3

To the best of my ability, I've not been able to find a study that thoroughly looks into this issue. However, BMI is a poor indicator in and of itself for a multitude of reasons. I'll enumerate some of them: (a) visceral fat is far worse than subcutaneous fat in terms of health. (b) too little fat is also bad for your health, but the odds of your BF% ...


3

First, your BMI is something you can safely ignore given that you have ways to determine your body fat. BMI is an easy 'statistical' tool for getting rough 'population' obesity numbers. BMI for individuals does not have a dependable relationship to obesity and/or to obesity related health issues. Your body fat percentage is what matters, and looking at that, ...


2

Fat distribution in your body is entirely linked with your genetics. In general, for men, the last/hardest area to burn fat is located on the belly, and above the hips (side of the belly). But this can really differ from one guy to another, for example: I have remaining fat on the belly, and on the whole back (top to bottom), but no fat at all on my chest,...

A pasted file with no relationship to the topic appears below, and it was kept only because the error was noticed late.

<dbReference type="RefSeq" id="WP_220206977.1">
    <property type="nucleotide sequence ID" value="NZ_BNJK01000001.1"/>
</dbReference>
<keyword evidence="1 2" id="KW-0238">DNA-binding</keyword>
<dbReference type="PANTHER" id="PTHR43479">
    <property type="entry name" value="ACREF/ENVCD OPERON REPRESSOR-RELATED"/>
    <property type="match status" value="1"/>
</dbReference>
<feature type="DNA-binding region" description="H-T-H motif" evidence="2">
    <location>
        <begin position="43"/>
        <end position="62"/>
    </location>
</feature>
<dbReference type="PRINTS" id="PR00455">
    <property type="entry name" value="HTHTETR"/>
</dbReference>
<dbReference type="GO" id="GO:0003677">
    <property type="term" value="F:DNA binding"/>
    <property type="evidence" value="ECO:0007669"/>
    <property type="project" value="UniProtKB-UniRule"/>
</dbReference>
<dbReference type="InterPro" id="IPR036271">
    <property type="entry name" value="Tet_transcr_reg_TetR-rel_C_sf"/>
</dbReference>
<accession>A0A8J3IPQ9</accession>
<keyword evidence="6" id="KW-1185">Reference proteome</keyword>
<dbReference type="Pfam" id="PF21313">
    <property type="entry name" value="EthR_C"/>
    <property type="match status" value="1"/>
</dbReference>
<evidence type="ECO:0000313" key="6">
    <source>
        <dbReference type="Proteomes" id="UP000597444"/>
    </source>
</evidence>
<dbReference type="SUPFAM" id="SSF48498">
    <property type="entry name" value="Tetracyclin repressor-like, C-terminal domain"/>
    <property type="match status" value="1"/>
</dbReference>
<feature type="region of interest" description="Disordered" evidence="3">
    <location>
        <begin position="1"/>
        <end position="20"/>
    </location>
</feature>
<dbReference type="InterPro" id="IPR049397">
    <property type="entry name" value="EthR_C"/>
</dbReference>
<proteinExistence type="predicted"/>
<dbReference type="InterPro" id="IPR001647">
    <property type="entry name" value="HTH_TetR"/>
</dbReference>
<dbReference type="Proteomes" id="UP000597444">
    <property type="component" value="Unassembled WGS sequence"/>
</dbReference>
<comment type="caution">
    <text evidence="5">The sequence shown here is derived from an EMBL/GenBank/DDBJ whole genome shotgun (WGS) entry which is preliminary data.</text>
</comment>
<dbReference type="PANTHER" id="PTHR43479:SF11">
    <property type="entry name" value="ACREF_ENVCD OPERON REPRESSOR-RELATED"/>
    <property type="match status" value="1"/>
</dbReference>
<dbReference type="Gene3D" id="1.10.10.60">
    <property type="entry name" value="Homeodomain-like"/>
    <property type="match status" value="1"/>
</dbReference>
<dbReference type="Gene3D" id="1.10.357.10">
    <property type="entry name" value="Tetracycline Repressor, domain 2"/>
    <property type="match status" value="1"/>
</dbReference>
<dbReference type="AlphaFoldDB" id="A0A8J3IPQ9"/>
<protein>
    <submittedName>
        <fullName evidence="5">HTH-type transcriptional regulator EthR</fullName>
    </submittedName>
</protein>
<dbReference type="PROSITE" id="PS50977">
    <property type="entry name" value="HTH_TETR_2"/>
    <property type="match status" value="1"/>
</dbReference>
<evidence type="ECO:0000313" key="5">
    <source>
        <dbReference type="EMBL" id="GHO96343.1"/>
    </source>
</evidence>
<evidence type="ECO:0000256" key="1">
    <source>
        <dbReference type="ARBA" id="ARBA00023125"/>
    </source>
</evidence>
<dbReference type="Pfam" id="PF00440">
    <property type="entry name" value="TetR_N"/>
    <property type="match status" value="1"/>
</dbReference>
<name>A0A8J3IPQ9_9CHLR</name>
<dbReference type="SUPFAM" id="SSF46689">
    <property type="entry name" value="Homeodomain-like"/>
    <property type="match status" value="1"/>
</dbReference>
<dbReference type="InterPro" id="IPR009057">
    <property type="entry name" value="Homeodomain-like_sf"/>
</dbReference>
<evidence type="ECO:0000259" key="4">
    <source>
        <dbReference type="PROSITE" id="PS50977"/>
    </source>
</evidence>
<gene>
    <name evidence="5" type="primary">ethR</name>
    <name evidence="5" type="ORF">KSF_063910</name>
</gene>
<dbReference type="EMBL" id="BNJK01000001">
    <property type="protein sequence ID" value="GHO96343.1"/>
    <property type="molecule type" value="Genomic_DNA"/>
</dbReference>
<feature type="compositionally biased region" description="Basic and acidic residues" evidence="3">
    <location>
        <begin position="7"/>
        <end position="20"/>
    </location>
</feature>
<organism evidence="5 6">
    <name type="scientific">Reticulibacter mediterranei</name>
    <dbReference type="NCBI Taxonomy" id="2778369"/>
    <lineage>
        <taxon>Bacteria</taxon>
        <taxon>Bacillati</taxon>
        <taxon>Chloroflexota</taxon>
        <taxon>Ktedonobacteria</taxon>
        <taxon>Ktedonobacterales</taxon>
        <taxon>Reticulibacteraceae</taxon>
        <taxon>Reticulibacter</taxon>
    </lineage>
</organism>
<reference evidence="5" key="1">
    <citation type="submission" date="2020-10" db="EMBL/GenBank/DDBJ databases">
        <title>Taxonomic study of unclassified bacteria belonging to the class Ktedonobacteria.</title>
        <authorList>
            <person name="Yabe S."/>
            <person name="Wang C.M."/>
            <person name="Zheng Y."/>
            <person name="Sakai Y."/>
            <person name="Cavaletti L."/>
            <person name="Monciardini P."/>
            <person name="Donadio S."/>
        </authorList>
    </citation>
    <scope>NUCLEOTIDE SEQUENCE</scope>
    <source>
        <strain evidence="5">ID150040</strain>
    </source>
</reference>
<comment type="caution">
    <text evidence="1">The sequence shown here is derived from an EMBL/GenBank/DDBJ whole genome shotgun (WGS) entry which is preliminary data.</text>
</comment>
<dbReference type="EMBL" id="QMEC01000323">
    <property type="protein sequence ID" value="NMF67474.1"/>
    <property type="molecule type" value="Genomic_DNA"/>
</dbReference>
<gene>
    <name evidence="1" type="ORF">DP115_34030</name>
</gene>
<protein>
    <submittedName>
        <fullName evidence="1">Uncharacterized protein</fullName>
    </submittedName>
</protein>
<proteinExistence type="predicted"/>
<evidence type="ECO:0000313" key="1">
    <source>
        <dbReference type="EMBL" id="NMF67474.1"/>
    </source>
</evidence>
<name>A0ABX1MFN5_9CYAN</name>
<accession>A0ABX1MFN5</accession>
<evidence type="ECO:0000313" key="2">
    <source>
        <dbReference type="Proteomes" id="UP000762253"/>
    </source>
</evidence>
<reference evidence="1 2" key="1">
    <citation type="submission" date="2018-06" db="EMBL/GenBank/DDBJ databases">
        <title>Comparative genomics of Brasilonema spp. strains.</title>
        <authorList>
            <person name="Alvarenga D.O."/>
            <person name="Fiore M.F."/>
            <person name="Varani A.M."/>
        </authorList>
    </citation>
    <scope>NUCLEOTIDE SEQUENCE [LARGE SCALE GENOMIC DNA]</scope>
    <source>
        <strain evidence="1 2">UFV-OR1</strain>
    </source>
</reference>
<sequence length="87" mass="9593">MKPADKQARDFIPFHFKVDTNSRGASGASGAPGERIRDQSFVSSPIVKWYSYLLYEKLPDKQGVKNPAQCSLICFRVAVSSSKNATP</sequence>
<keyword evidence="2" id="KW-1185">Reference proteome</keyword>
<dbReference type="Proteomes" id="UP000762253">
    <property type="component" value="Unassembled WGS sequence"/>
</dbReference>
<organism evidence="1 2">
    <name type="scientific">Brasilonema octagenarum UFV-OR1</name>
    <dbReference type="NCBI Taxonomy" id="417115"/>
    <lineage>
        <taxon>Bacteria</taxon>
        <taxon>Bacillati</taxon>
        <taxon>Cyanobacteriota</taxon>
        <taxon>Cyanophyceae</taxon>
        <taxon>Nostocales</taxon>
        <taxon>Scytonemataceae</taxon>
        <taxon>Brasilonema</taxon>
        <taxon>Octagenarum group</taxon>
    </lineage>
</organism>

2

BMI is just an average target, being healthy and fit varies per person. I used to be really underweight according to BMI measurements while feeling fine and working out almost daily (cycling, running) and eating properly. I've started doing weight training about 2 years ago and gained about 20kg (44lbs) in muscle, and according to BMI I am now your average ...


2

Lose the BMI First of all, you shouldn't be looking at BMI. BMI is the relationship between your weight and height, it doesn't take into account what type of weight you're carrying (i.e. fat or muscle). I for example, have very low bodyfat (between 6-8% most of the year) yet my BMI is average because I'm very muscular which bumps my weight up. Someone who ...


2

Considerable debate surrounds what proportion of the energetic macronutrients might represent the ‘ideal’, but let us assume that you are observing a high-protein diet, providing 2.0 grams of protein per kilogram of body mass per day, and let us assume, also, that you would like to maintain a slight energy deficit in order to metabolise fat quickly whilst ...


1

One of the remarkable things about the body is that it adapts to the stimulus placed upon it. That is one reason that you see the recommendations to switch your training around 2-3 times a year. This is possibly what is happening, is that you are becoming more efficient, so seeing less gains for the same work. So lets look at changing it up. First, your ...